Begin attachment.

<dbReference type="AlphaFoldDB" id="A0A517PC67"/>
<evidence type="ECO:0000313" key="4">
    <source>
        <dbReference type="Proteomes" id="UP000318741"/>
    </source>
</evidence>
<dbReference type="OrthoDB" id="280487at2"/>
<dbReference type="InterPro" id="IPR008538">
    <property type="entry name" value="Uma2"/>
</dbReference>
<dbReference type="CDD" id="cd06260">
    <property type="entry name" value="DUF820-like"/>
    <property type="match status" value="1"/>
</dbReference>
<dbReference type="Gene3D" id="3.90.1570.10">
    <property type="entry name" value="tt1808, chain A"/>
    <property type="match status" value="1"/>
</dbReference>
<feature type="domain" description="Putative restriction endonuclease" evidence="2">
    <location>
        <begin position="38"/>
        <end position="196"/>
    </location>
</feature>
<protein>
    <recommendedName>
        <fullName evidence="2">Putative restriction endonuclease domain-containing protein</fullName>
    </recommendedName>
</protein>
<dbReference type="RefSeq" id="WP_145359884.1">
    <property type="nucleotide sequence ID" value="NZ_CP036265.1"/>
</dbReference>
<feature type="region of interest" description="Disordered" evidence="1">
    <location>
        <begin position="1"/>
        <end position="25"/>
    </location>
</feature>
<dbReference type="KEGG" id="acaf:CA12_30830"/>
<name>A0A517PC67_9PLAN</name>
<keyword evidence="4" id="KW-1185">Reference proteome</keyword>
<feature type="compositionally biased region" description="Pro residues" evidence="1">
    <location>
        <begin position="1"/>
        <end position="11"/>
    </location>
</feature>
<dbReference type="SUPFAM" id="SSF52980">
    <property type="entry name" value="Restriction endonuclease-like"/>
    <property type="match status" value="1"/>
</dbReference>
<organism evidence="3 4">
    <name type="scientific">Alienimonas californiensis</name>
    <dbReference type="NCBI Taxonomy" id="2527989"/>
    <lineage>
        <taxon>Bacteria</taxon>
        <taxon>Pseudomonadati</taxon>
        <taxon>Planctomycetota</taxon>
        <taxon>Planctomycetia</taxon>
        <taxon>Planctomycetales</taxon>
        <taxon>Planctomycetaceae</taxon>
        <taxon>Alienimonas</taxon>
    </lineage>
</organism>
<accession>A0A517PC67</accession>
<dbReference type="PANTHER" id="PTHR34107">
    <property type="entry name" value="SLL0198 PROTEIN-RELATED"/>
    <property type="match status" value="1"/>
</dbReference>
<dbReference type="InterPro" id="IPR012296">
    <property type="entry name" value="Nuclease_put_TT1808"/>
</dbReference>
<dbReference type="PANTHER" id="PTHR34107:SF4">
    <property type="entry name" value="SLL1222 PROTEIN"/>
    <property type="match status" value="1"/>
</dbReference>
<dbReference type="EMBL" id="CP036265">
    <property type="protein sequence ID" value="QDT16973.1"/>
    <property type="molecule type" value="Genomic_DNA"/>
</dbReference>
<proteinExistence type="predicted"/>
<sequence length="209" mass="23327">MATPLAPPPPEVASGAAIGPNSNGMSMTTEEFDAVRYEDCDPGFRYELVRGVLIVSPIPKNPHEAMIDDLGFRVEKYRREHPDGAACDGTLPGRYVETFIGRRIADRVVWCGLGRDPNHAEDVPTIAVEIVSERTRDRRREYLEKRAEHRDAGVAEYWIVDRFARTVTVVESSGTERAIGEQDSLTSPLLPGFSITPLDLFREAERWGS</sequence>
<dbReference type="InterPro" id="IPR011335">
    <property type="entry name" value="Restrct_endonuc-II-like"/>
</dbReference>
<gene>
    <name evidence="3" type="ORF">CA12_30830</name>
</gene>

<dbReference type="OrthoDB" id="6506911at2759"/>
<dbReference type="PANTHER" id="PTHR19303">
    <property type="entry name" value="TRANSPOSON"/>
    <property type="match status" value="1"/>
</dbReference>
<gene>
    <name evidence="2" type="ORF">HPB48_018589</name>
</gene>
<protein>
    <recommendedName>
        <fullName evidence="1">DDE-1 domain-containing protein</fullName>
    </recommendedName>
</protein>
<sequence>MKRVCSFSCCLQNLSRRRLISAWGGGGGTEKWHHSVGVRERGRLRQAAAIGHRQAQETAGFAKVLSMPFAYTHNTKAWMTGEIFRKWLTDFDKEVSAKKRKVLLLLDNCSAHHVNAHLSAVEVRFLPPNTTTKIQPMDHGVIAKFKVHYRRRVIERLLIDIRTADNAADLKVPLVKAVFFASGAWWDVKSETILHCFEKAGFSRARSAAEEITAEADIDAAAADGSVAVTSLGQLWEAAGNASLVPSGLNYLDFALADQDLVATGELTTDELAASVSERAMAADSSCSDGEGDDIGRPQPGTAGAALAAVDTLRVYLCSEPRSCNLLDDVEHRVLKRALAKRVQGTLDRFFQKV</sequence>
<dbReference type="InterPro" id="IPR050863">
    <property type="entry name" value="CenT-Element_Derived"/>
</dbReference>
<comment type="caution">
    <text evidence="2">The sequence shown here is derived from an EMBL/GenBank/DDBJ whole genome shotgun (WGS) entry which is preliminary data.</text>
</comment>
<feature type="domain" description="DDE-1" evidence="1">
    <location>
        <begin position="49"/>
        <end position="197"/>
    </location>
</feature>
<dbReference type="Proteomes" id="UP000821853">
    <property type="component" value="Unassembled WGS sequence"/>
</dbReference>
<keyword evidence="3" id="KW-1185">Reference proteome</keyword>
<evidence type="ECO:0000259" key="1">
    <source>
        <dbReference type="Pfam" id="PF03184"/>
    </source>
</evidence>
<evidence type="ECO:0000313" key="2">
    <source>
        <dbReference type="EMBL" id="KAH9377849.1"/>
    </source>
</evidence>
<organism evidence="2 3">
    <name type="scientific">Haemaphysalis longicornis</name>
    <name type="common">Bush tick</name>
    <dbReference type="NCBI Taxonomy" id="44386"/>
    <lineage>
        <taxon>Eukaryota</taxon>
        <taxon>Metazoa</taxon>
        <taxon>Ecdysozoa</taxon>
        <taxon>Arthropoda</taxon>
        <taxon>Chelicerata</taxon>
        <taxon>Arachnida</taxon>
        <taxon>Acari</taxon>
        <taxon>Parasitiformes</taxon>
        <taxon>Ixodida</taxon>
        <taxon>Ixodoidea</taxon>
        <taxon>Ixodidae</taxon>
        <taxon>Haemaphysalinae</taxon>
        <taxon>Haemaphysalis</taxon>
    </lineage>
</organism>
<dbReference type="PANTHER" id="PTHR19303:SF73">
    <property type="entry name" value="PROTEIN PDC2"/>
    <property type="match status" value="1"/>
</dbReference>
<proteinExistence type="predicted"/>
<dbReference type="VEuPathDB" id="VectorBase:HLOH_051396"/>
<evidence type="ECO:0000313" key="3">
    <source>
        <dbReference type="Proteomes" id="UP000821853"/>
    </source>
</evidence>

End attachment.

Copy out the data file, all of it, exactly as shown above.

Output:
<dbReference type="AlphaFoldDB" id="A0A517PC67"/>
<evidence type="ECO:0000313" key="4">
    <source>
        <dbReference type="Proteomes" id="UP000318741"/>
    </source>
</evidence>
<dbReference type="OrthoDB" id="280487at2"/>
<dbReference type="InterPro" id="IPR008538">
    <property type="entry name" value="Uma2"/>
</dbReference>
<dbReference type="CDD" id="cd06260">
    <property type="entry name" value="DUF820-like"/>
    <property type="match status" value="1"/>
</dbReference>
<dbReference type="Gene3D" id="3.90.1570.10">
    <property type="entry name" value="tt1808, chain A"/>
    <property type="match status" value="1"/>
</dbReference>
<feature type="domain" description="Putative restriction endonuclease" evidence="2">
    <location>
        <begin position="38"/>
        <end position="196"/>
    </location>
</feature>
<protein>
    <recommendedName>
        <fullName evidence="2">Putative restriction endonuclease domain-containing protein</fullName>
    </recommendedName>
</protein>
<dbReference type="RefSeq" id="WP_145359884.1">
    <property type="nucleotide sequence ID" value="NZ_CP036265.1"/>
</dbReference>
<feature type="region of interest" description="Disordered" evidence="1">
    <location>
        <begin position="1"/>
        <end position="25"/>
    </location>
</feature>
<dbReference type="KEGG" id="acaf:CA12_30830"/>
<name>A0A517PC67_9PLAN</name>
<keyword evidence="4" id="KW-1185">Reference proteome</keyword>
<feature type="compositionally biased region" description="Pro residues" evidence="1">
    <location>
        <begin position="1"/>
        <end position="11"/>
    </location>
</feature>
<dbReference type="SUPFAM" id="SSF52980">
    <property type="entry name" value="Restriction endonuclease-like"/>
    <property type="match status" value="1"/>
</dbReference>
<organism evidence="3 4">
    <name type="scientific">Alienimonas californiensis</name>
    <dbReference type="NCBI Taxonomy" id="2527989"/>
    <lineage>
        <taxon>Bacteria</taxon>
        <taxon>Pseudomonadati</taxon>
        <taxon>Planctomycetota</taxon>
        <taxon>Planctomycetia</taxon>
        <taxon>Planctomycetales</taxon>
        <taxon>Planctomycetaceae</taxon>
        <taxon>Alienimonas</taxon>
    </lineage>
</organism>
<accession>A0A517PC67</accession>
<dbReference type="PANTHER" id="PTHR34107">
    <property type="entry name" value="SLL0198 PROTEIN-RELATED"/>
    <property type="match status" value="1"/>
</dbReference>
<dbReference type="InterPro" id="IPR012296">
    <property type="entry name" value="Nuclease_put_TT1808"/>
</dbReference>
<dbReference type="PANTHER" id="PTHR34107:SF4">
    <property type="entry name" value="SLL1222 PROTEIN"/>
    <property type="match status" value="1"/>
</dbReference>
<dbReference type="EMBL" id="CP036265">
    <property type="protein sequence ID" value="QDT16973.1"/>
    <property type="molecule type" value="Genomic_DNA"/>
</dbReference>
<proteinExistence type="predicted"/>
<sequence length="209" mass="23327">MATPLAPPPPEVASGAAIGPNSNGMSMTTEEFDAVRYEDCDPGFRYELVRGVLIVSPIPKNPHEAMIDDLGFRVEKYRREHPDGAACDGTLPGRYVETFIGRRIADRVVWCGLGRDPNHAEDVPTIAVEIVSERTRDRRREYLEKRAEHRDAGVAEYWIVDRFARTVTVVESSGTERAIGEQDSLTSPLLPGFSITPLDLFREAERWGS</sequence>
<dbReference type="InterPro" id="IPR011335">
    <property type="entry name" value="Restrct_endonuc-II-like"/>
</dbReference>
<gene>
    <name evidence="3" type="ORF">CA12_30830</name>
</gene>

<dbReference type="OrthoDB" id="6506911at2759"/>
<dbReference type="PANTHER" id="PTHR19303">
    <property type="entry name" value="TRANSPOSON"/>
    <property type="match status" value="1"/>
</dbReference>
<gene>
    <name evidence="2" type="ORF">HPB48_018589</name>
</gene>
<protein>
    <recommendedName>
        <fullName evidence="1">DDE-1 domain-containing protein</fullName>
    </recommendedName>
</protein>
<sequence>MKRVCSFSCCLQNLSRRRLISAWGGGGGTEKWHHSVGVRERGRLRQAAAIGHRQAQETAGFAKVLSMPFAYTHNTKAWMTGEIFRKWLTDFDKEVSAKKRKVLLLLDNCSAHHVNAHLSAVEVRFLPPNTTTKIQPMDHGVIAKFKVHYRRRVIERLLIDIRTADNAADLKVPLVKAVFFASGAWWDVKSETILHCFEKAGFSRARSAAEEITAEADIDAAAADGSVAVTSLGQLWEAAGNASLVPSGLNYLDFALADQDLVATGELTTDELAASVSERAMAADSSCSDGEGDDIGRPQPGTAGAALAAVDTLRVYLCSEPRSCNLLDDVEHRVLKRALAKRVQGTLDRFFQKV</sequence>
<dbReference type="InterPro" id="IPR050863">
    <property type="entry name" value="CenT-Element_Derived"/>
</dbReference>
<comment type="caution">
    <text evidence="2">The sequence shown here is derived from an EMBL/GenBank/DDBJ whole genome shotgun (WGS) entry which is preliminary data.</text>
</comment>
<feature type="domain" description="DDE-1" evidence="1">
    <location>
        <begin position="49"/>
        <end position="197"/>
    </location>
</feature>
<dbReference type="Proteomes" id="UP000821853">
    <property type="component" value="Unassembled WGS sequence"/>
</dbReference>
<keyword evidence="3" id="KW-1185">Reference proteome</keyword>
<evidence type="ECO:0000259" key="1">
    <source>
        <dbReference type="Pfam" id="PF03184"/>
    </source>
</evidence>
<evidence type="ECO:0000313" key="2">
    <source>
        <dbReference type="EMBL" id="KAH9377849.1"/>
    </source>
</evidence>
<organism evidence="2 3">
    <name type="scientific">Haemaphysalis longicornis</name>
    <name type="common">Bush tick</name>
    <dbReference type="NCBI Taxonomy" id="44386"/>
    <lineage>
        <taxon>Eukaryota</taxon>
        <taxon>Metazoa</taxon>
        <taxon>Ecdysozoa</taxon>
        <taxon>Arthropoda</taxon>
        <taxon>Chelicerata</taxon>
        <taxon>Arachnida</taxon>
        <taxon>Acari</taxon>
        <taxon>Parasitiformes</taxon>
        <taxon>Ixodida</taxon>
        <taxon>Ixodoidea</taxon>
        <taxon>Ixodidae</taxon>
        <taxon>Haemaphysalinae</taxon>
        <taxon>Haemaphysalis</taxon>
    </lineage>
</organism>
<dbReference type="PANTHER" id="PTHR19303:SF73">
    <property type="entry name" value="PROTEIN PDC2"/>
    <property type="match status" value="1"/>
</dbReference>
<proteinExistence type="predicted"/>
<dbReference type="VEuPathDB" id="VectorBase:HLOH_051396"/>
<evidence type="ECO:0000313" key="3">
    <source>
        <dbReference type="Proteomes" id="UP000821853"/>
    </source>
</evidence>